Wally McNamee, the longtime photojournalist at the Washington Post and Newsweek Magazine died recently. He was 84 years old. I remember my first encounter with Wally quite well. It was the spring of 1967. The cherry blossoms were in all their glory in Washingon and I was trying to compose a shot of them with the Jefferson Memorial in the near background. Wally had seen me searching for a decent vantage point. He came up to me, and wearing a broad smile, introduced himself. I quickly volunteered that I was a student at American University and was doing some field shooting for the photography course I was taking. “Well,” he said, “this scene with the cherry blossoms and the Jefferson Memorial is a classic this time of the year. You’ll do well with it. ” He then suggested a vantage point on the path along the Tidal Basin about 50 yards closer to the Memorial. He offered a few tips for camera settings, shook my hand and said, “See you around John.” I ran into him several more times during my time in the District: at the DC riots after Doctor King was assassinated in Memphis, the Washington anti-Vietnam War March and several other occasions. He always had a friendly word. Wally McNamee was a good person in a tough town. I invite you to read Dee Swann’s remembrance of Wally on the Washington Post’s Photography Blog, “Insight.” Here’s the link: http://www.washingtonpost.com/news/in-sight/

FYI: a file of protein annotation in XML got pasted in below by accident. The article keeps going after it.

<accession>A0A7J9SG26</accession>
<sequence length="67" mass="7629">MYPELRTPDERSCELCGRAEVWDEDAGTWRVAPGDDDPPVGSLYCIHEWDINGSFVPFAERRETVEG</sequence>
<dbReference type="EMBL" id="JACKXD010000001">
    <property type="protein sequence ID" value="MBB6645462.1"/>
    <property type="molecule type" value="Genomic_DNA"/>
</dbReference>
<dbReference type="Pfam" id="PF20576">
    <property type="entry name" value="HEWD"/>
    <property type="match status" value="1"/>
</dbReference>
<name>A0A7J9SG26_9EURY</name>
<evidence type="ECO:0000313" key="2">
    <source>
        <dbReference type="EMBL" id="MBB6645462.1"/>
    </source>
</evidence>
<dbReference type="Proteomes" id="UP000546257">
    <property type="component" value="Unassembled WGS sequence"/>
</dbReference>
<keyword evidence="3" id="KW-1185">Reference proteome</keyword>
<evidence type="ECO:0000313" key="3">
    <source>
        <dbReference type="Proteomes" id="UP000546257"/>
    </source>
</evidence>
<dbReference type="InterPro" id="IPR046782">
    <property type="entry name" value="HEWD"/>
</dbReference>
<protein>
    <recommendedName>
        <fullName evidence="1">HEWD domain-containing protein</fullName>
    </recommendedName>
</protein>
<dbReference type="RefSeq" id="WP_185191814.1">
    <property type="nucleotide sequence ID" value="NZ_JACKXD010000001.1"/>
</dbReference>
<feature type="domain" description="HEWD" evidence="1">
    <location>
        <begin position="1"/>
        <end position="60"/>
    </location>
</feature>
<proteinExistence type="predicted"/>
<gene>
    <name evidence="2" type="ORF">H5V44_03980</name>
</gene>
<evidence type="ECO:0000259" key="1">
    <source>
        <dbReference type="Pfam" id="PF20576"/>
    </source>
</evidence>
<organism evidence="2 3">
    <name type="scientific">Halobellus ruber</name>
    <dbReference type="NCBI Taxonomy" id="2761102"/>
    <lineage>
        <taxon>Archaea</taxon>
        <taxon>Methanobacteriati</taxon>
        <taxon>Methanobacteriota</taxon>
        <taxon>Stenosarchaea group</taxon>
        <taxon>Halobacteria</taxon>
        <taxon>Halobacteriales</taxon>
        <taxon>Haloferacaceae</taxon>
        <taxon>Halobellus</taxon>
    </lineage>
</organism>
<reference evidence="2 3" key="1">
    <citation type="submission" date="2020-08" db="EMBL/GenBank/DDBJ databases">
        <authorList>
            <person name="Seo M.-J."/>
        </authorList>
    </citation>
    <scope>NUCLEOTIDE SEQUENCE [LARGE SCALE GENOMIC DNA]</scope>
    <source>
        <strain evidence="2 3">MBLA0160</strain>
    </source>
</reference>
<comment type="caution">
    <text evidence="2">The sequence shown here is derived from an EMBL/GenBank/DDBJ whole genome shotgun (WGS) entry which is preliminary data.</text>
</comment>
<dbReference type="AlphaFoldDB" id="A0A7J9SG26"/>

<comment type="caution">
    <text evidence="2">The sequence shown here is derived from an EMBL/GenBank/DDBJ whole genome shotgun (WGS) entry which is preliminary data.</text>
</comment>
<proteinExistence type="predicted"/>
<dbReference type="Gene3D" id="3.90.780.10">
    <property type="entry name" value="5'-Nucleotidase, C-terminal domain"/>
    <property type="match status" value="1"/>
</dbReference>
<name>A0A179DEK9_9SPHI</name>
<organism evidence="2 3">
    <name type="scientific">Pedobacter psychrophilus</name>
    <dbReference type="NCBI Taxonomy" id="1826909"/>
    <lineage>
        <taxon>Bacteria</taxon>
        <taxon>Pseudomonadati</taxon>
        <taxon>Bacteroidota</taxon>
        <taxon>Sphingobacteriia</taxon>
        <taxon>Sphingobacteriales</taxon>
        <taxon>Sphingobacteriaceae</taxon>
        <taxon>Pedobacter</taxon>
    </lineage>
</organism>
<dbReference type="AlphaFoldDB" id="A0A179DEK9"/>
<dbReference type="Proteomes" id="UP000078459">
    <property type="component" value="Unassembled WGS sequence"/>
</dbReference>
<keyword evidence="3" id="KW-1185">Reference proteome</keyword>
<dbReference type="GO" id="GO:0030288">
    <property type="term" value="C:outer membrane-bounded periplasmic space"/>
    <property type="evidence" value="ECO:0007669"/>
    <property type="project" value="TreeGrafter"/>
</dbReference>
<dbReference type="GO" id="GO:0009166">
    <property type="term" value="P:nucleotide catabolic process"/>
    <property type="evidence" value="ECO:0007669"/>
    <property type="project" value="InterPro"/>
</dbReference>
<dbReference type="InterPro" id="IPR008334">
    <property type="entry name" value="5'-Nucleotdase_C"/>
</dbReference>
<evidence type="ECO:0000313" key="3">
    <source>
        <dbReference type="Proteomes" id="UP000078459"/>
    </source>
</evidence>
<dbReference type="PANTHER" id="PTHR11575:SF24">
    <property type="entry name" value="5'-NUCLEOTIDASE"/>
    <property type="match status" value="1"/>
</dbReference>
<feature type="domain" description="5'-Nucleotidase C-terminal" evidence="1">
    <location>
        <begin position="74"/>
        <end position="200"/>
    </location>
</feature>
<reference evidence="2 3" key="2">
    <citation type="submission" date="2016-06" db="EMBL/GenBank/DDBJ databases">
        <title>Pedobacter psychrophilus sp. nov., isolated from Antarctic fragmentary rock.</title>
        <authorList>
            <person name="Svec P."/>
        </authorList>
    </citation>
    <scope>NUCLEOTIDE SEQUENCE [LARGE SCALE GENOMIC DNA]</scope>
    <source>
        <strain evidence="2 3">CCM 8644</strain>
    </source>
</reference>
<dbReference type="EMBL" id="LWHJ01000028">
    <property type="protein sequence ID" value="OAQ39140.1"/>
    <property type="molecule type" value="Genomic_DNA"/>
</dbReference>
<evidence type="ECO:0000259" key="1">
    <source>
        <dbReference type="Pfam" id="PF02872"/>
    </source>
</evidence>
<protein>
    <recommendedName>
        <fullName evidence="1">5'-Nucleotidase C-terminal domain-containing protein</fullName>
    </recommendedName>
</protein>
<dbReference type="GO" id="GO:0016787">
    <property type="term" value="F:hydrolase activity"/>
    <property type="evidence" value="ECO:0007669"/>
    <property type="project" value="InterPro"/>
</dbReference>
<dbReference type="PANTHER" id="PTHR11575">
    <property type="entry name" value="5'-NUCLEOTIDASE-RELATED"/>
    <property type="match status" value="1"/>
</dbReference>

Thanks for the visit. See you next time.
Several years ago, I sold my Nikon D 700 camera to buy its successor, the D 750. I was caught up in the megapixel race in those days. The 700 had just over 12, the 750 doubled that to just over 24. It is a wonderful camera. Overall, one of the best I’ve ever owned but I missed the 700. It was a tank, like Nikon’s legendary film cameras: magnesium body, water resistant, dust resistant, and it was fast: 8 frames per second. But what I missed most was its ability to capture the subtle phasing of tones in low light capabilities. Those megapixels are like little stars. It’s the space around them that makes them beautiful. The full frame D 700 had lots of space around its pixels. It’s what gave it those marvelous low light capabilities. I went through my archives like someone flipping through the family scrapbook, looking at the thousands of shots I had taken with the D700. Landscapes, birds, flowers. I missed its subtlety.